Collaboration was key to the ministry of St. Vincent de Paul from its earliest beginnings. Recognizing that charity needed to be organized to be effective, he invited others – men, women, aristocrats, peasants, rich and poor – to join him in his mission.
This same collaborative spirit is evident in Pope Francis’ writing and publication of his encyclical, Laudato si´: on Care for our Common Home. Developed in dialogue with episcopal conferences and other colleagues from around the world, it is a call for collaboration among all people, individuals as well as institutions, organizations and nations.
Convinced that “the Church does not presume to settle scientific questions or to replace politics”, Pope Francis sees dialogue as a means of encouraging “an honest and open debate so that particular interests and ideologies will not prejudice the common good.” (188) A man of science and a pastor, he consistently maintains that “realities are more important than ideas”. (110, 201) Here, forthright and honest dialogue which brings all parties into the conversation is key to exploring reality and the limits it imposes. (135) Further, reality is incarnational and everything is closely interrelated. Thus, “a true ecological approach always becomes a social approach; it must integrate questions of justice in debates on the environment, so as to hear both the cry of the earth and the cry of the poor.” (49) Given the scale of the current crisis, the pope asserts, “It is essential to seek comprehensive solutions which consider the interactions within natural systems themselves and with social systems. … Strategies for a solution demand an integrated approach to combatting poverty, restoring dignity to the excluded, and at the same time protecting nature.” (139) Because care for the environment cannot be separated from the life and survival of human society, he proposes an integral ecology “capable of taking into account every aspect of the global crisis.” (137)
Committed to reality over ideas, Pope Francis offers a course of action that builds relationships through dialogue and collaboration. Relationships are, in fact, central to his understanding of the concept of home which clearly reflects his experience among the poor in Argentina. “The feeling of asphyxiation brought on by densely populated residential areas is countered if close warm personal relationships develop, if communities are created, if the limitations of the environment are compensated for in the interior of each person who feels held within a network of solidarity and belonging.” (148) In his commitment to reality, moreover, Francis is very practical in identifying what is needed to for a viable family home: clean water, employment opportunities, adequate living space and transportation systems. When considering our global home, he is no less practical about the kinds of changes that will be needed: respect for the integrity of every creature, new models of economy and progress, moderation in the use of technology and consumer goods. Clearly, these changes will have an impact on the wealthy nations in which many of us live. Laudato si´ is a call for ecological conversion. How will we, Vincentians, respond?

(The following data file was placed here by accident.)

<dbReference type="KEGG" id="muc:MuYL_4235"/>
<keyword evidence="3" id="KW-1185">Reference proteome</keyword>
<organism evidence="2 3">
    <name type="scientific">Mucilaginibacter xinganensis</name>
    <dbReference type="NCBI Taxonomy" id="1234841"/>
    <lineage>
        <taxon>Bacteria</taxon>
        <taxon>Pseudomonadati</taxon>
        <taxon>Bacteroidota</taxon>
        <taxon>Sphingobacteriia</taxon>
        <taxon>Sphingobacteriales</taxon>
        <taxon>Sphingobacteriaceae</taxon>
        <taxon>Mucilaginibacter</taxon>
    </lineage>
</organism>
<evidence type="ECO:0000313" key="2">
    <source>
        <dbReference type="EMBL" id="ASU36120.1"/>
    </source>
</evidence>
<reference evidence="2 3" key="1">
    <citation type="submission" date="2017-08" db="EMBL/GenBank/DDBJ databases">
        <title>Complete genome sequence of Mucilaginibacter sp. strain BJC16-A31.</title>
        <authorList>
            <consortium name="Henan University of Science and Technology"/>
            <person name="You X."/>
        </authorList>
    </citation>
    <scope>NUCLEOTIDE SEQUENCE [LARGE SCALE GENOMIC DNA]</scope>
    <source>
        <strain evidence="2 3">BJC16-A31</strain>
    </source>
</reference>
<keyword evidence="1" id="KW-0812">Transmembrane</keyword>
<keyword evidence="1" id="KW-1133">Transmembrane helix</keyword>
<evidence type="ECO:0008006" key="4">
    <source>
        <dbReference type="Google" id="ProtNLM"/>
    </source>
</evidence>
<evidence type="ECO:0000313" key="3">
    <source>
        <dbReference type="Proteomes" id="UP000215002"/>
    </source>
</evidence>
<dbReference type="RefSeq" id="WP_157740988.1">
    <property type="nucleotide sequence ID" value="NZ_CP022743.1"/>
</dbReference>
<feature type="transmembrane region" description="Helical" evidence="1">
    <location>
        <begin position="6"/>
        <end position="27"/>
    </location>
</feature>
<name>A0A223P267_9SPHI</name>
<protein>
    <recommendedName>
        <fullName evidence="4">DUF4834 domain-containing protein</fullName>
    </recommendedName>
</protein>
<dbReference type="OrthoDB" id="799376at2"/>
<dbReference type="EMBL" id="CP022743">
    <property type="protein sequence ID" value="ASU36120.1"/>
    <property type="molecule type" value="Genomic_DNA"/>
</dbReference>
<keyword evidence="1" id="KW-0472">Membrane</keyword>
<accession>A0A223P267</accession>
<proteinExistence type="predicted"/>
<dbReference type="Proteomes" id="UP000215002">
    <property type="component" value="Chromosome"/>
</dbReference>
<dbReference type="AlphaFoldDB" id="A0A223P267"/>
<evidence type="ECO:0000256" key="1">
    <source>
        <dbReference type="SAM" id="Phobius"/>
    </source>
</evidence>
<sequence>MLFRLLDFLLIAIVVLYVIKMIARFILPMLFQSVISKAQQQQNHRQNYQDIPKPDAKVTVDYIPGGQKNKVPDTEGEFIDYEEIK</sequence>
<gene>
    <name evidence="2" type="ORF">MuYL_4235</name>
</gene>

The Vincentian Charism and Laudato Si’ is our effort to share various ways that Vincentians find their charism connects with Laudato Si’. We encourage your comments on these posts and welcome anyone interested in submitting an article to email Jim Paddon at firstname.lastname@example.org.